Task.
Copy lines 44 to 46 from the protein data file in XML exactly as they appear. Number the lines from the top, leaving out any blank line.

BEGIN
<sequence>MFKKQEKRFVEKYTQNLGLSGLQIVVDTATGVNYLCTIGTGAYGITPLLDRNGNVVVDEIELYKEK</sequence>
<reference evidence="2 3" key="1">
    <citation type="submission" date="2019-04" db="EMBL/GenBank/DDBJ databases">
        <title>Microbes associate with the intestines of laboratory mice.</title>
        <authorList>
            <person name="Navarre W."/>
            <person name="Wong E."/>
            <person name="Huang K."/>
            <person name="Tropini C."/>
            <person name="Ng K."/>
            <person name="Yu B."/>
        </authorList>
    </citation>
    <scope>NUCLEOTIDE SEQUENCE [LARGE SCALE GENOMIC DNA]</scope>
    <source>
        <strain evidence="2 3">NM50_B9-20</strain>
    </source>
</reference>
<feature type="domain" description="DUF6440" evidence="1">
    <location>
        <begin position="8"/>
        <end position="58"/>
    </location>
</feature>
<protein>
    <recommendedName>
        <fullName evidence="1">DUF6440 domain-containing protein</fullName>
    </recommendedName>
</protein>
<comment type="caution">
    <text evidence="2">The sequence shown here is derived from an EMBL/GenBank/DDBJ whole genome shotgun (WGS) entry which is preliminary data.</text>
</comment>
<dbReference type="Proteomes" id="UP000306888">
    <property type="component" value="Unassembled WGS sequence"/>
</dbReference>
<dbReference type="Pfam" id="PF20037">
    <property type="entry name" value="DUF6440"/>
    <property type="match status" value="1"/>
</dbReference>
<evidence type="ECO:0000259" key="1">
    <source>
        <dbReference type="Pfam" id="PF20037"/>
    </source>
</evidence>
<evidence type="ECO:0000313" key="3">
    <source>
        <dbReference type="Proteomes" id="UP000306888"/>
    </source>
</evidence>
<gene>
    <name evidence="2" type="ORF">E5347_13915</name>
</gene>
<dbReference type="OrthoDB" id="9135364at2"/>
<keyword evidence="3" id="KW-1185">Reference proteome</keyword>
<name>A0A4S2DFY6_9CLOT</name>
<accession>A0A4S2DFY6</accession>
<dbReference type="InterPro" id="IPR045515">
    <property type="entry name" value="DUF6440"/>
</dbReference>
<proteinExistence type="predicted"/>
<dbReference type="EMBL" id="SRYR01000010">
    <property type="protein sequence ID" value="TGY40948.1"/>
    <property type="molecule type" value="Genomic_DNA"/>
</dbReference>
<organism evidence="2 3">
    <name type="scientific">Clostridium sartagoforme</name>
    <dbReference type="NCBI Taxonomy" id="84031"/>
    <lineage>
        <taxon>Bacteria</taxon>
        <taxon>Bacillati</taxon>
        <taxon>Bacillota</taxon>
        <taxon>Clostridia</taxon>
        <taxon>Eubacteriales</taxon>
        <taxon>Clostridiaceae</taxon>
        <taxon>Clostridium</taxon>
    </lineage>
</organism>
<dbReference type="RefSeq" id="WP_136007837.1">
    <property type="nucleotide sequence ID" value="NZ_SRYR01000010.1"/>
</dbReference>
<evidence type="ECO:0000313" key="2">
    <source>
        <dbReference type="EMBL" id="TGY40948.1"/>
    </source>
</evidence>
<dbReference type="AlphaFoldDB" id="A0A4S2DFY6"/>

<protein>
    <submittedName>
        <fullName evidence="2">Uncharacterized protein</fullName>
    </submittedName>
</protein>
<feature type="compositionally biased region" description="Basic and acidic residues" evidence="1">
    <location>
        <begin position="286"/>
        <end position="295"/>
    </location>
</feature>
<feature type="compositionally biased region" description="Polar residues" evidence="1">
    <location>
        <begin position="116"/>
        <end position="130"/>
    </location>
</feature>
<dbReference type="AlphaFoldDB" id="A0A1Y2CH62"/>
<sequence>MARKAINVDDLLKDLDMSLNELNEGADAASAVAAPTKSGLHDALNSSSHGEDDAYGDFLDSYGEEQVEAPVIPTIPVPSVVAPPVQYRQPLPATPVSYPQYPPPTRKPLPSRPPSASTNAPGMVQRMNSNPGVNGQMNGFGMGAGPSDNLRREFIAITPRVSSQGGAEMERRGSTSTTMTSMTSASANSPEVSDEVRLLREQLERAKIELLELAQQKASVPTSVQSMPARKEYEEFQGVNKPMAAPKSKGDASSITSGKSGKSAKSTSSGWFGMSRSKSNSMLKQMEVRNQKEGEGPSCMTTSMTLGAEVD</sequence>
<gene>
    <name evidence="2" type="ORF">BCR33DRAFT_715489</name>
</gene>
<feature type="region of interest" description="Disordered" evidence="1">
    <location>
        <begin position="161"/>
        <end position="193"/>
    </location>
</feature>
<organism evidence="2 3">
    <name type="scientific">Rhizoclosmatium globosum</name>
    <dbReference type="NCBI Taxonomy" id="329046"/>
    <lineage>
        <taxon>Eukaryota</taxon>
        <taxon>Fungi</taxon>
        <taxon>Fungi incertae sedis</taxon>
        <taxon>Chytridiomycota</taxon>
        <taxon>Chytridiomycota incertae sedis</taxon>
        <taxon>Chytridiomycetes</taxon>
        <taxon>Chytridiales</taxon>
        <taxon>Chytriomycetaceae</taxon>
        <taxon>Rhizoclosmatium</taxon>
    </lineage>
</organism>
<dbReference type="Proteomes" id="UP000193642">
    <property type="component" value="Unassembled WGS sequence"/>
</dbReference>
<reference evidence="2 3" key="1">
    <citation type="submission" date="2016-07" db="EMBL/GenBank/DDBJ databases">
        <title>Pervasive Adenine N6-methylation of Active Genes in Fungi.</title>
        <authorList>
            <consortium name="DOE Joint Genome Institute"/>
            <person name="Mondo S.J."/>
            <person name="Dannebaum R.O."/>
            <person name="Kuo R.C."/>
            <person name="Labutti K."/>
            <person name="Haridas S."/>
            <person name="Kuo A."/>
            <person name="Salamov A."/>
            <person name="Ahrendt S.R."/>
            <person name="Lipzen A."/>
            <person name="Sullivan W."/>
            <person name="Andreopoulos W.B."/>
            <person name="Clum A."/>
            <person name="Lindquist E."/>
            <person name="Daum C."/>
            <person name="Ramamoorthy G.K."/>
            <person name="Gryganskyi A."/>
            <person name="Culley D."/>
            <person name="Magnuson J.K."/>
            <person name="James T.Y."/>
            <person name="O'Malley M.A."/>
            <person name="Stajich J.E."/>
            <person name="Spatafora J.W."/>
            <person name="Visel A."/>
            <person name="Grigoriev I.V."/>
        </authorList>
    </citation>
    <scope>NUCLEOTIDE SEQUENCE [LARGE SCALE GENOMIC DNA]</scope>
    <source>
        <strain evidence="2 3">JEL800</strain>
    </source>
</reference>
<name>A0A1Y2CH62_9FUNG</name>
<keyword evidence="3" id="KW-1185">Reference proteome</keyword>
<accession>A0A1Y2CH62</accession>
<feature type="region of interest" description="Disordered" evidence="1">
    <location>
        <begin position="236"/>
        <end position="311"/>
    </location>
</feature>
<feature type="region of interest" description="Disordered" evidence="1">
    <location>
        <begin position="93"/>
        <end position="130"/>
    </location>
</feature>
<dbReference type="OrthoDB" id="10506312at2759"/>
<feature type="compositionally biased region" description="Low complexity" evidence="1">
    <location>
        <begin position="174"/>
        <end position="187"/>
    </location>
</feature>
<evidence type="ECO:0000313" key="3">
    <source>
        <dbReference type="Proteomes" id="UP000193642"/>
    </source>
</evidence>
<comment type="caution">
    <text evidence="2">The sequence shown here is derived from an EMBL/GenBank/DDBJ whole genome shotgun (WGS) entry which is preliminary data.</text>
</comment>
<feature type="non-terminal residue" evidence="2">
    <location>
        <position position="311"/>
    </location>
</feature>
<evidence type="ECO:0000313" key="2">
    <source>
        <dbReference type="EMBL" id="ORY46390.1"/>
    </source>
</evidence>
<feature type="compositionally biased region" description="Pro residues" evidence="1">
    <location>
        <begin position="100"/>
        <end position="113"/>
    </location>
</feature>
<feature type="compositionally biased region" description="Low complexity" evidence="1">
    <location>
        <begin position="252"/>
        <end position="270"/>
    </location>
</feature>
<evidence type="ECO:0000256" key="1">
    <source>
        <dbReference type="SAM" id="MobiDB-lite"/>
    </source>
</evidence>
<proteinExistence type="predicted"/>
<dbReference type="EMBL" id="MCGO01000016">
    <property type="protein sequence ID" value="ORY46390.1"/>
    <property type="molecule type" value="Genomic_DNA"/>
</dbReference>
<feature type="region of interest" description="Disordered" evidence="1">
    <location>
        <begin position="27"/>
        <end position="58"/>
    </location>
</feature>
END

</evidence>
<evidence type="ECO:0000313" key="3">
    <source>